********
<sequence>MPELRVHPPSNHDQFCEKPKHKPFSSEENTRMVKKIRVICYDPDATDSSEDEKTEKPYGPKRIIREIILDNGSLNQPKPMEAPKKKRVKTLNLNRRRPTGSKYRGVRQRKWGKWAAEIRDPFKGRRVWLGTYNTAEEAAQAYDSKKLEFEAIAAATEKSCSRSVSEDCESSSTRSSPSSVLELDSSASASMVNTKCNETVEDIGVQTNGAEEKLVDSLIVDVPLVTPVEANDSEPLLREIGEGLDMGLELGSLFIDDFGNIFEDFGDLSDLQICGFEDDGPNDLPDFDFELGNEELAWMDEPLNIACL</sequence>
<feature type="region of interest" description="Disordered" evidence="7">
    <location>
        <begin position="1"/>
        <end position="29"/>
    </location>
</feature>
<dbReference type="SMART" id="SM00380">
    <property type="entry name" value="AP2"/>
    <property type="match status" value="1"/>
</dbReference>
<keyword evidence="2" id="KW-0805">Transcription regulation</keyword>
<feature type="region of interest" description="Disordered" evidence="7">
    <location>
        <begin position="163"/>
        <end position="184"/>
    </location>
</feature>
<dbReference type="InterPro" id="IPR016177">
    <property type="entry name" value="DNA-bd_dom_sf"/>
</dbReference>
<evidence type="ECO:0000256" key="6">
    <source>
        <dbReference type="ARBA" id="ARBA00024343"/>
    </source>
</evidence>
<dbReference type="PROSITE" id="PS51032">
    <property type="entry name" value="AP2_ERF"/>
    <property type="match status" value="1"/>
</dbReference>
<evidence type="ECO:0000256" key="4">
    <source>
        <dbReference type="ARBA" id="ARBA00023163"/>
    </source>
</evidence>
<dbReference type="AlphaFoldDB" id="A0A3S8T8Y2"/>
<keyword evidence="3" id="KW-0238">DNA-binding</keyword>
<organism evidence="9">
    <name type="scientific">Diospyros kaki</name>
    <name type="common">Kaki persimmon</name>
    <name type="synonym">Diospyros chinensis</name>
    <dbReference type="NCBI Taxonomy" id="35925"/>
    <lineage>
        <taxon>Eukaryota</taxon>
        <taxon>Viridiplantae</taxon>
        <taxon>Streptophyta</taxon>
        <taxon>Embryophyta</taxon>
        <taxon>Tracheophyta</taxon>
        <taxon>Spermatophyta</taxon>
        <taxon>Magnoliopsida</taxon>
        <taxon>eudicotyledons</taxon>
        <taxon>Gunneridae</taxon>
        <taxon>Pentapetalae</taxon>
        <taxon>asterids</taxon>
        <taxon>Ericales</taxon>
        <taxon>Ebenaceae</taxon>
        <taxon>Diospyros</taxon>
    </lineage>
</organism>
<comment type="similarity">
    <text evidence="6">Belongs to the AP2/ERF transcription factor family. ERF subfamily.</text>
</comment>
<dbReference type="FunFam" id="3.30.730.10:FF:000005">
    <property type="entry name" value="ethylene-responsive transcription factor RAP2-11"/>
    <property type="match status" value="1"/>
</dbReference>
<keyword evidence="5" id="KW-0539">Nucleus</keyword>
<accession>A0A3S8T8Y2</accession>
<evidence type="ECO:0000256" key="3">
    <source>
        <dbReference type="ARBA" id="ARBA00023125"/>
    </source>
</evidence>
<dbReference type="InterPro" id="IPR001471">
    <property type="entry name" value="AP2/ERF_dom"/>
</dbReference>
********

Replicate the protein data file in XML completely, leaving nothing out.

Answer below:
<sequence>MPELRVHPPSNHDQFCEKPKHKPFSSEENTRMVKKIRVICYDPDATDSSEDEKTEKPYGPKRIIREIILDNGSLNQPKPMEAPKKKRVKTLNLNRRRPTGSKYRGVRQRKWGKWAAEIRDPFKGRRVWLGTYNTAEEAAQAYDSKKLEFEAIAAATEKSCSRSVSEDCESSSTRSSPSSVLELDSSASASMVNTKCNETVEDIGVQTNGAEEKLVDSLIVDVPLVTPVEANDSEPLLREIGEGLDMGLELGSLFIDDFGNIFEDFGDLSDLQICGFEDDGPNDLPDFDFELGNEELAWMDEPLNIACL</sequence>
<feature type="region of interest" description="Disordered" evidence="7">
    <location>
        <begin position="1"/>
        <end position="29"/>
    </location>
</feature>
<dbReference type="SMART" id="SM00380">
    <property type="entry name" value="AP2"/>
    <property type="match status" value="1"/>
</dbReference>
<keyword evidence="2" id="KW-0805">Transcription regulation</keyword>
<feature type="region of interest" description="Disordered" evidence="7">
    <location>
        <begin position="163"/>
        <end position="184"/>
    </location>
</feature>
<dbReference type="InterPro" id="IPR016177">
    <property type="entry name" value="DNA-bd_dom_sf"/>
</dbReference>
<evidence type="ECO:0000256" key="6">
    <source>
        <dbReference type="ARBA" id="ARBA00024343"/>
    </source>
</evidence>
<dbReference type="PROSITE" id="PS51032">
    <property type="entry name" value="AP2_ERF"/>
    <property type="match status" value="1"/>
</dbReference>
<evidence type="ECO:0000256" key="4">
    <source>
        <dbReference type="ARBA" id="ARBA00023163"/>
    </source>
</evidence>
<dbReference type="AlphaFoldDB" id="A0A3S8T8Y2"/>
<keyword evidence="3" id="KW-0238">DNA-binding</keyword>
<organism evidence="9">
    <name type="scientific">Diospyros kaki</name>
    <name type="common">Kaki persimmon</name>
    <name type="synonym">Diospyros chinensis</name>
    <dbReference type="NCBI Taxonomy" id="35925"/>
    <lineage>
        <taxon>Eukaryota</taxon>
        <taxon>Viridiplantae</taxon>
        <taxon>Streptophyta</taxon>
        <taxon>Embryophyta</taxon>
        <taxon>Tracheophyta</taxon>
        <taxon>Spermatophyta</taxon>
        <taxon>Magnoliopsida</taxon>
        <taxon>eudicotyledons</taxon>
        <taxon>Gunneridae</taxon>
        <taxon>Pentapetalae</taxon>
        <taxon>asterids</taxon>
        <taxon>Ericales</taxon>
        <taxon>Ebenaceae</taxon>
        <taxon>Diospyros</taxon>
    </lineage>
</organism>
<comment type="similarity">
    <text evidence="6">Belongs to the AP2/ERF transcription factor family. ERF subfamily.</text>
</comment>
<dbReference type="FunFam" id="3.30.730.10:FF:000005">
    <property type="entry name" value="ethylene-responsive transcription factor RAP2-11"/>
    <property type="match status" value="1"/>
</dbReference>
<keyword evidence="5" id="KW-0539">Nucleus</keyword>
<accession>A0A3S8T8Y2</accession>
<evidence type="ECO:0000256" key="3">
    <source>
        <dbReference type="ARBA" id="ARBA00023125"/>
    </source>
</evidence>
<dbReference type="InterPro" id="IPR001471">
    <property type="entry name" value="AP2/ERF_dom"/>
</dbReference>